Apples contain a phytochemical called quercetin, which acts as an anti-inflammatory and will help prevent blood clots as well. Apples contain pectine, vitamins and fiber and come in several varieties and are portable.
Almonds
Almonds and other nuts contain healthy oils, vitamin E and Plant omega-3 fatty acids, magnesium, fiber; heart-favorable mono- and

polyunsaturated fats, phytosterols and  other substances that will help keep cholesterol levels in check. Almonds are also a good
source of protein and fiber. A study published in the British Journal of Nutrition indicates that when foods independently
known to lower cholesterol, such as almonds, are combined in a healthy way of eating, the beneficial effects are additive. In this study of 12 patients with elevated LDL cholesterol levels, a diet containing almonds and other nuts, plant sterols (also found in nuts), soy protein, and soluble fiber, beans, oats, pears) reduced blood levels of all LDL fractions including small dense LDL (the type that most increases risk for cardiovascular disease) with near maximal reductions seen after only 2 weeks.
Oatmeal
Oats already known for many years to add good nutrition to our overall health,
especially on heart health. Oatmeal contains Omega-3 fatty acids; magnesium; potassium; folate; niacin; calcium; soluble fiber.

Salmon

This cold-water fish is a great source of protein and is also packed with heart-healthy omega-3 fattyacids. The American Heart Association advises eating salmon and other omega-3 rich foods twice a week for benefits that go beyond heart health. Americans love salmon because it is so versatile, and easy to cook.

Blueberries

Blueberries top the list as one of the most powerful disease-fighting foods. That’s because they contain anthocyanins, the antioxidant responsible for their dark blue color.These delicious jewels are packed with fiber and vitamin C. They boost heart health by adding them into your diet regularly.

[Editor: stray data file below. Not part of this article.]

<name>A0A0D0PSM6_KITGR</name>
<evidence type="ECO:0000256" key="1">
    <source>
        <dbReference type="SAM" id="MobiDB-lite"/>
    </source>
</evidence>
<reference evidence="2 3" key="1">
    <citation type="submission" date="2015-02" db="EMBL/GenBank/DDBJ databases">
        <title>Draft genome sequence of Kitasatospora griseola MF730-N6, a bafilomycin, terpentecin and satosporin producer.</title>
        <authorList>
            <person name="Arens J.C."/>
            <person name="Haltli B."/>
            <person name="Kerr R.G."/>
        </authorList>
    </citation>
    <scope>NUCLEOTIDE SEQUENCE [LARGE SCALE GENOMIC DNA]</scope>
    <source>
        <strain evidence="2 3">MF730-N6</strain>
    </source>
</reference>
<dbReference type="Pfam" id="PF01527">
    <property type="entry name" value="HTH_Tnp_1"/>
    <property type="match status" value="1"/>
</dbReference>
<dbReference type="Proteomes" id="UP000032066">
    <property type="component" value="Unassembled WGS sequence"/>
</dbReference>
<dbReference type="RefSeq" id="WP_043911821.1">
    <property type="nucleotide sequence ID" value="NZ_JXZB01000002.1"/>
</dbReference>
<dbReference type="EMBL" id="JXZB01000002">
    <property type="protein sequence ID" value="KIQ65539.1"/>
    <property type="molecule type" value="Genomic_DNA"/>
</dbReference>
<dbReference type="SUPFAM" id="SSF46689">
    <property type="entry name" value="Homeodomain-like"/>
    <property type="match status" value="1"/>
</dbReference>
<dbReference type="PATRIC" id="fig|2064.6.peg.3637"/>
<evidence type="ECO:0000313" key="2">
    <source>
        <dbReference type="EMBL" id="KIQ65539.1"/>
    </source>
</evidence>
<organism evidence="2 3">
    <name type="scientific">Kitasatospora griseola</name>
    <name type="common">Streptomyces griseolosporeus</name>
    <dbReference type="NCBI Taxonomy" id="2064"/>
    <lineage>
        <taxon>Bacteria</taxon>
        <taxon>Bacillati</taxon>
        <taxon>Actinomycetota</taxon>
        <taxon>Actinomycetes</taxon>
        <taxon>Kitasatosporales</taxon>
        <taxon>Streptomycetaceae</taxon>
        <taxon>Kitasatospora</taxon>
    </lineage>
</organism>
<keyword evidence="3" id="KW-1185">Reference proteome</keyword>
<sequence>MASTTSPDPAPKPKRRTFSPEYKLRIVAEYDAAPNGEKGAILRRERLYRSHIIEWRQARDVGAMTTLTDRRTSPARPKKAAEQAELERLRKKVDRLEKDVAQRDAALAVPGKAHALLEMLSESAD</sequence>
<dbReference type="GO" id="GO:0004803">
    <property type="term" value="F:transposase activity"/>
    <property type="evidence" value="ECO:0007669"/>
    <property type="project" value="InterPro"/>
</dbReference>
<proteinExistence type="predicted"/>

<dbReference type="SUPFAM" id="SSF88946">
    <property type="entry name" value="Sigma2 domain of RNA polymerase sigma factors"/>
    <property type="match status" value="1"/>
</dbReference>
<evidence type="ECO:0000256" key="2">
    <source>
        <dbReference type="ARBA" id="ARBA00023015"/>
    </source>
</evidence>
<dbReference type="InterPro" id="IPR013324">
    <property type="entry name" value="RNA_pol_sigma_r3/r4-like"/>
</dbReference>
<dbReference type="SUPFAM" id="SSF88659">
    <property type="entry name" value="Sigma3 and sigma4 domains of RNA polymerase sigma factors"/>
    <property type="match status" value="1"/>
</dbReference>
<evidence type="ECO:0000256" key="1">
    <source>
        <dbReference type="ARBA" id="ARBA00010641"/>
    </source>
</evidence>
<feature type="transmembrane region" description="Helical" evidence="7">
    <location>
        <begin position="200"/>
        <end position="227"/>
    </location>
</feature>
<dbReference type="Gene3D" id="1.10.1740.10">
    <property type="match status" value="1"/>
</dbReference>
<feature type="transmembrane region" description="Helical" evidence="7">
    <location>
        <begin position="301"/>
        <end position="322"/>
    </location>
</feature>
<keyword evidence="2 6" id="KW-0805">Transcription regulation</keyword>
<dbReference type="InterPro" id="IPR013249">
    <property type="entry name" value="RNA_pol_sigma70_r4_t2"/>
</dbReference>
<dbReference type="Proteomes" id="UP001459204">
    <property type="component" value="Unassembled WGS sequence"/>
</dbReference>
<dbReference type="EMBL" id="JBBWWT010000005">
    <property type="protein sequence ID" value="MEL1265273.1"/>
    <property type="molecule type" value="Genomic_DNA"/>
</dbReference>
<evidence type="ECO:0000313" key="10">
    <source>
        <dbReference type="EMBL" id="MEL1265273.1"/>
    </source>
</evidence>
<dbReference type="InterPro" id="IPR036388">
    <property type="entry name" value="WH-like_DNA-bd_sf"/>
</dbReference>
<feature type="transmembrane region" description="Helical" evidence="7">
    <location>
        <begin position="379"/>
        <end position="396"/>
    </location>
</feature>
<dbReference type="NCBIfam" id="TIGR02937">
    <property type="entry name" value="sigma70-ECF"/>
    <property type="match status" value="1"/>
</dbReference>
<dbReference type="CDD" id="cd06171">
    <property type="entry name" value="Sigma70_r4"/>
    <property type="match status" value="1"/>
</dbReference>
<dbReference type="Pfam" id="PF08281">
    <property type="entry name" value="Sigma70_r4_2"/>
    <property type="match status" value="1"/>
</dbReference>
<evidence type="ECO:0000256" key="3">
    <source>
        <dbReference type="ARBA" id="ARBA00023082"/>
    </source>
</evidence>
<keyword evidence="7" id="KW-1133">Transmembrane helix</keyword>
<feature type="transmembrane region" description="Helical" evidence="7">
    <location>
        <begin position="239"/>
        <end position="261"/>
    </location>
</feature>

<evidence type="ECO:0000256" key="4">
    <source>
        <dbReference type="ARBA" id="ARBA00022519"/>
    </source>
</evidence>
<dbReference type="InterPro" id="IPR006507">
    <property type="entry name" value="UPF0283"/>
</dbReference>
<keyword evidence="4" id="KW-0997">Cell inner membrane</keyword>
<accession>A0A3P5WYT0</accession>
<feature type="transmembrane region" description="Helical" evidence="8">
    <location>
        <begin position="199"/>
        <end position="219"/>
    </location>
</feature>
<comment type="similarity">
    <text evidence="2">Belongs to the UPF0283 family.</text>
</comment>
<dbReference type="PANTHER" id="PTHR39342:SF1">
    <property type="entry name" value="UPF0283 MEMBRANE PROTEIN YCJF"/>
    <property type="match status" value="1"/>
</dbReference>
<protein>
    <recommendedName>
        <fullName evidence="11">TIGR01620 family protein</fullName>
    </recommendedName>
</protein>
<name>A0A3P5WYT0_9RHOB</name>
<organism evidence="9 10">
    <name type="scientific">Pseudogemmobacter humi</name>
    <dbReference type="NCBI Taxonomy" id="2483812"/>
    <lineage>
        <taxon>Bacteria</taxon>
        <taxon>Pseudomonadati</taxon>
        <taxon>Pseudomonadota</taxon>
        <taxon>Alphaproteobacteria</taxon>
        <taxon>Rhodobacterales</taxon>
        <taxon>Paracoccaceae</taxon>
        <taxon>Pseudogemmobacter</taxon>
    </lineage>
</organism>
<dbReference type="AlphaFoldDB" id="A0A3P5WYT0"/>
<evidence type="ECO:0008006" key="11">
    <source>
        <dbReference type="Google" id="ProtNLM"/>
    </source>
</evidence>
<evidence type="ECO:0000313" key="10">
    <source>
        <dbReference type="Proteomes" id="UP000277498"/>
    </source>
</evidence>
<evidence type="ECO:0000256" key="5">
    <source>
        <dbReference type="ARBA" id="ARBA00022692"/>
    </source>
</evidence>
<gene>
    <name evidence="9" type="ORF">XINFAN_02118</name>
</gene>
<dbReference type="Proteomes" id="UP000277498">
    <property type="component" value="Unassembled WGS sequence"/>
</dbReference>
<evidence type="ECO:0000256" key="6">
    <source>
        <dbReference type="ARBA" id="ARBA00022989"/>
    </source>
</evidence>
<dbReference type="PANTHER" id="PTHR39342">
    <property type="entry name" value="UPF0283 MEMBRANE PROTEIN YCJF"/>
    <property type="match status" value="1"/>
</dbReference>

Exercise

Regular aerobic activity — such as walking, bicycling or swimming — can help you live longer and healthier heart.

 

 

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Potassium Nitrate / Sodium Nitrite

Monday Aug 29, 2011 | Dr. Said | Comments Off on Potassium Nitrate / Sodium Nitrite

Adding nitrite to meat is only part of the curing process. ordinary table salt (sodium chloride) is added because of its effect on flavor. Sugar is added to reduce the harshness of salt. Spices and other flavorings often added to achieve a characteristic brand flavor. Most, but not all, cured meat products are smoked often the curing process to import a smoked meat flavor. Sodium nitrite, rather than sodium nitrate, is most commonly used for curing (although in some product, such as country ham, sodium nitrate is used because of the long period. In a series of normal reactions, nitrite is converted to nitric oxide. Nitric oxide combines with myoglobin, the pigment responsible for the natural red color of uncured meat. Combined they form nitric oxide myoglobin, which is a deep red color (as in uncooked dry sausage) that change to the characteristic bright pink normally associated with cured and smoked meat (such as wieners and ham) when heated during the smoking process. Potassium nitrite is a type of nitrite that is commonly employed as food preservative, while potassium nitrate is commonly employed as a synthetic food preservative and color fixative. It is also the active ingredient in most toothpaste designed for sensitive teeth.

Toxic effects of potassium and sodium nitrite and nitrate when combined with amino acids within the stomach to form nitrosamines, are extremely potent carcinogens capable of causing cancer in many part of the body.

Potassium nitrite can cause stomach cancer.

Sodium nitrite can trigger migraines.

Sodium nitrate interferes with the absorption of vitamin A.

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danger of high protein diet

Sunday Aug 28, 2011 | Dr. Said | Comments Off on danger of high protein diet